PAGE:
The Changes Coming To Tampa International Airport To Reduce Coronavirus Risk
As the impact of COVID-19 continues to reshape daily life, Tampa International Airport has begun to make changes and preparations for the return of passengers and other personnel in this time of uncertainty.
After alluding to the changes last week, airport CEO Joe Lapano made the official announcement Wednesday, dubbing the airport-wide effort as, “TPA Ready.”
CORONAVIRUS: Complete Coverage From WUSF And Health News Florida
The list includes mandates that call for social distancing, use of face coverings, plastic shield barriers, surface disinfection, and touchless transactions.
Airport officials will be urging these practices to employees and passengers in order to slow or stop the spread of potential germs and viruses.
“While we know there’s an eagerness among our travelers and employees to resume our normal lives again, that new normal may look very different than what we we’re accustomed to pre-COVID 19,” Lopano said in a news release. “Keeping people safe is always our top priority at TPA, and as people plan to come back, we want to ensure we are offering an environment that is clean, healthy, and ready for business.”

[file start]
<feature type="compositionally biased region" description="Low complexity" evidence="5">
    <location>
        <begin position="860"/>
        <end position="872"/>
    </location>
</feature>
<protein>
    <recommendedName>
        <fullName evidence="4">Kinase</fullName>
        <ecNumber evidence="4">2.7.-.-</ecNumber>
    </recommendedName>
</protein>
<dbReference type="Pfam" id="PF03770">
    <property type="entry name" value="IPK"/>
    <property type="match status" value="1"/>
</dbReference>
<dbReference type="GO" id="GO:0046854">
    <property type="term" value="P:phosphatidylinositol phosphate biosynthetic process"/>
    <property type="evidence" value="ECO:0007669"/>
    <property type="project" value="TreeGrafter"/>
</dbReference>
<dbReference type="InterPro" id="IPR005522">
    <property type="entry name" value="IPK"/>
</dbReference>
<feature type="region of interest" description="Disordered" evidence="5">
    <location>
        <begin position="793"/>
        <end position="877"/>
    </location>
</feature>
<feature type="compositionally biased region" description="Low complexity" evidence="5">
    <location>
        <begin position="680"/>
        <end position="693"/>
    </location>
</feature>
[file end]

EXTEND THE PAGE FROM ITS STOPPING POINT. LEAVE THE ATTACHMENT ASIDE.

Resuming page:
The changes being implemented in the coming weeks are the inclusion of plastic shields, face masks for all employees, social distancing markers, reduced seating, and an increase in cleaning and sanitation.
In addition to the changes enacted, airport officials are urging passengers and guests to adhere to CDC guidelines.
These include wearing a face covering while at the airport, planning to arrive early in order to not create unwanted clusters, and to use carry-on luggage and mobile boarding passes to limit touchpoints.
"We've reduced touch points by encouraging more mobile boarding passes,” Lopano said last week. “Encouraging using carry-on luggage only, which reduces contact at the ticket counter and contact at the baggage claim. We've increased cleaning frequently."
Those picking up or dropping off passengers should not enter the main terminal.
Instead, they are being asked to use the cell phone lot or to stay in their vehicles in the short-term garage.
Those assisting with unaccompanied minors, passengers with disabilities, or others who need help are exempt.
Lopano, a member of one of the Gov. Ron DeSantis' task force work groups looking at reopening the state, says they're prioritizing health and social distancing as they plan for the return of passengers and other business.